Do a search on disruptors, and the newest big thing you’ll find is from 2021.
Either there hasn’t been much disrupting going on the last two years, or the word has gone out of vogue.
Words, and even definitions, come and go. Once in a while the new definition prevails, but often the original is stubborn and sticks.
Disruptor, for instance, means a person or thing that interrupts an event, activity, or process by causing a disturbance or problem. This is often not good.
Perhaps you are more familiar with the “new” meaning: a company or form of technology that causes radical change in an existing industry or market by means of innovation. This is often good.
At least it is good in the long term. It often isn’t good for those who are making a living doing things the old way. Or even people who just like things the original way. Or the many people and businesses that relied on the old way.
Once I knew a fellow whose family was in the golf club business. Their company was called Orlimar, and the founder was a master builder of beautiful wooden headed drivers and fairway woods.
Tour pros used Orlimar woods, they had a very cool store in even-very-cooler Carmel, California, and life was good. Then along came TaylorMade, making a driver with a (What?) metal head!!
No one was using “disruption” in the modern sense back then, but that is exactly what happened to the golf industry. It is still having an impact today.
We used to call that creativity and invention. Edison did it. So did Bell, and so has Elon Musk.
In fact those who know him well say that Elon first sees something that needs to be changed and makes it his mission to change it. His purpose is not so much creation and innovation, at least at the beginning. His purpose is to make things better for more people.
For him the idea of disrupting something that needs to change comes first, and the how to do it comes later.
That appeals to me, in no small part because it is the same path we have taken at Do Good U. Our purpose was (and is) to bring more good into the world. The “how” came later.
Disrupting the world
It might be said that Vladimir Putin and Hamas are disruptors in the original sense of the word. They are “causing a disturbance or a problem.” Their goals are all self-serving, and they have a long line of predecessors who did the same.
Those who disrupt like that are known but never praised. Often their plans succeed for a while, but when they are seen for who they are they fail under the weight of their own selfishness.
Those who disrupt the world in a positive way are also known. Martin Luther King, Abraham Lincoln, Galileo, Newton, and Einstein all fit in that category. The effects of their work still bless us, and we know it.
But there was a disruptor greater than all of those. His name was Jesus of Nazareth.
An unlikely force
When Jesus was born (an event we celebrate each year on December 25), few people noticed. Almost everyone looking for the coming Christ — which means “anointed one” — expected a royal birth and an earthly king.
Outside of the family, only a few shepherds (the lowest of the low) were there to see Jesus as a newborn. A little later a few wise men from somewhere east of the nation of Israel arrived. They had figured it out, knew that the promised King had been born, and they traveled far to see him.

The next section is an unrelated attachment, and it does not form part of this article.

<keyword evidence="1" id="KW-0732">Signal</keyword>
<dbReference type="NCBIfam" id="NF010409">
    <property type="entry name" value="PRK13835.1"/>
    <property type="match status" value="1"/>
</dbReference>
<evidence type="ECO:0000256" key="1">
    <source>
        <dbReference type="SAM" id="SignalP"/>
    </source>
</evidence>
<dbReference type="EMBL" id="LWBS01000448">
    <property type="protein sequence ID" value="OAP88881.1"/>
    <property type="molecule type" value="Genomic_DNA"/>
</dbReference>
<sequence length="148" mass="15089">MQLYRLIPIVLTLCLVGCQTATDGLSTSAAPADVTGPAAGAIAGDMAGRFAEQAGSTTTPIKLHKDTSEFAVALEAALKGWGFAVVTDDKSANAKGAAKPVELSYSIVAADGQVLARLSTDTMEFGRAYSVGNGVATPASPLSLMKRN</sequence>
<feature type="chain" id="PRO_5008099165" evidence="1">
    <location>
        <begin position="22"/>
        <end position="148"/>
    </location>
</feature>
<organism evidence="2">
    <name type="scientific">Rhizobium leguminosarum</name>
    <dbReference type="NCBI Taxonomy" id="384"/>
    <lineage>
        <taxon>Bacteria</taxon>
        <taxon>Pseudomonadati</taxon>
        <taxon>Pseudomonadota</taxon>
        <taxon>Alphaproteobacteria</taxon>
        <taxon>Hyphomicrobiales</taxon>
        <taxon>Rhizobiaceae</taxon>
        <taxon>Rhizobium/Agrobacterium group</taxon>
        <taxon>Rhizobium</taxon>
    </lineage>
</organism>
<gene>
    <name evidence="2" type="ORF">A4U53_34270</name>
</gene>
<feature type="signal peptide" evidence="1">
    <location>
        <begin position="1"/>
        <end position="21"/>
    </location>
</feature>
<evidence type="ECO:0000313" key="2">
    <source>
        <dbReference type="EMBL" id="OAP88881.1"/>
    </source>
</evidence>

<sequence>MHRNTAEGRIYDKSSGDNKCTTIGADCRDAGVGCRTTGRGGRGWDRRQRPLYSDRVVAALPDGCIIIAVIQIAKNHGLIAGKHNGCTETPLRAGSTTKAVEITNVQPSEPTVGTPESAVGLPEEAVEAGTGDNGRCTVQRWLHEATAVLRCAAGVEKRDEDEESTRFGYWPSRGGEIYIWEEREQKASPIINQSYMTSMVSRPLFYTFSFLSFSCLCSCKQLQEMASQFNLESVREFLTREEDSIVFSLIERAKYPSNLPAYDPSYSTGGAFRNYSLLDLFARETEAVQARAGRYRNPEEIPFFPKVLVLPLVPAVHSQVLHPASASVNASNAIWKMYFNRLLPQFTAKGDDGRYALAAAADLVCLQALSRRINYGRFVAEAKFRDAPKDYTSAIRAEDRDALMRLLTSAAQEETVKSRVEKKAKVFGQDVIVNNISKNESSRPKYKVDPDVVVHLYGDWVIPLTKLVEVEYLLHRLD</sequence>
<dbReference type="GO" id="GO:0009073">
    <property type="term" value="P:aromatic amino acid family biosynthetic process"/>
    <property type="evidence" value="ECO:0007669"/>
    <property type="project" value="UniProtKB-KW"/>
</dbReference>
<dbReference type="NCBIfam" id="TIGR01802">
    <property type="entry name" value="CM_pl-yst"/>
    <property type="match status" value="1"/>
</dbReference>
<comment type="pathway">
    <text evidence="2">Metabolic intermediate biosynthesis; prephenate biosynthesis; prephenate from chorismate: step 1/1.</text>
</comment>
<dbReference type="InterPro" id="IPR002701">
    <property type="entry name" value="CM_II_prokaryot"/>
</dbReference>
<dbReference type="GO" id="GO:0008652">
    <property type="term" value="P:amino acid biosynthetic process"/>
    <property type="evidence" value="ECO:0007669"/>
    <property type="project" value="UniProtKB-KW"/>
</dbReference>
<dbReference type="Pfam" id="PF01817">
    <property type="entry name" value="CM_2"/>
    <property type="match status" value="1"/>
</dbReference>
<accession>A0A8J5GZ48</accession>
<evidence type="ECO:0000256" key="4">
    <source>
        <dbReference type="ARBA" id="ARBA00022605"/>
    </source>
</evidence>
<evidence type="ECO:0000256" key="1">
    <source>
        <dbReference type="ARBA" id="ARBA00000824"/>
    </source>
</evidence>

Unfortunately they assumed others would have figured this out as well, so they went to a local king named Herod to find out where the new King was. Herod, threatened by the news of this child King, ordered that every boy in Bethlehem under two years old be killed in order to eliminate his competition. (Jesus and his family escaped just before the slaughter.)
And so the disruption began, because supreme selfishness, whether it is Herod or Hitler or Hamas, accepts no rivals.
Unlike earthly dictators who use force to disrupt, the ultimate disruptor came as the weakest of all humans. He wasn’t born in elegant, pristine surroundings, either. His crib was a food trough.
The great disruptor
In Who Is This Man?, John Ortberg begins with this. On the day after Jesus’ death, it looked as if whatever small mark he left on the world would rapidly disappear. Instead, his impact on human history has been unparalleled.
A couple of paragraphs later he notes:
Jesus’ impact was greater a hundred years after his death than during his life; it was greater still after five hundred years; after a thousand years his legacy laid the foundation for much of Europe; after two thousand years he has more followers in more places than ever.
But it isn’t just the 2 billion followers, it is the difference in the world. For instance, according to a study by historian G. M. Bakke, children first became people because of Christianity.
In the ancient world children usually weren’t named until the 8th day. Until then there was a chance the child would be killed or left to die of exposure, especially if the baby was deformed or not the preferred sex. It was Christians who changed that, because of the teachings of Jesus.
Hospitals worldwide, as well as cities worldwide, are named after Jesus or one of his followers. Oxford, Cambridge, Harvard, and Yale were all established to train ministers of Christianity. We even measure time from the life of Jesus.
Love, hope, faith, humility, community, kindness, generosity, serving, joy, equality, freedom, peace and goodness. Those were the teachings of Jesus, the great disruptor.
Live like that today, and you’ll be a disruptor too.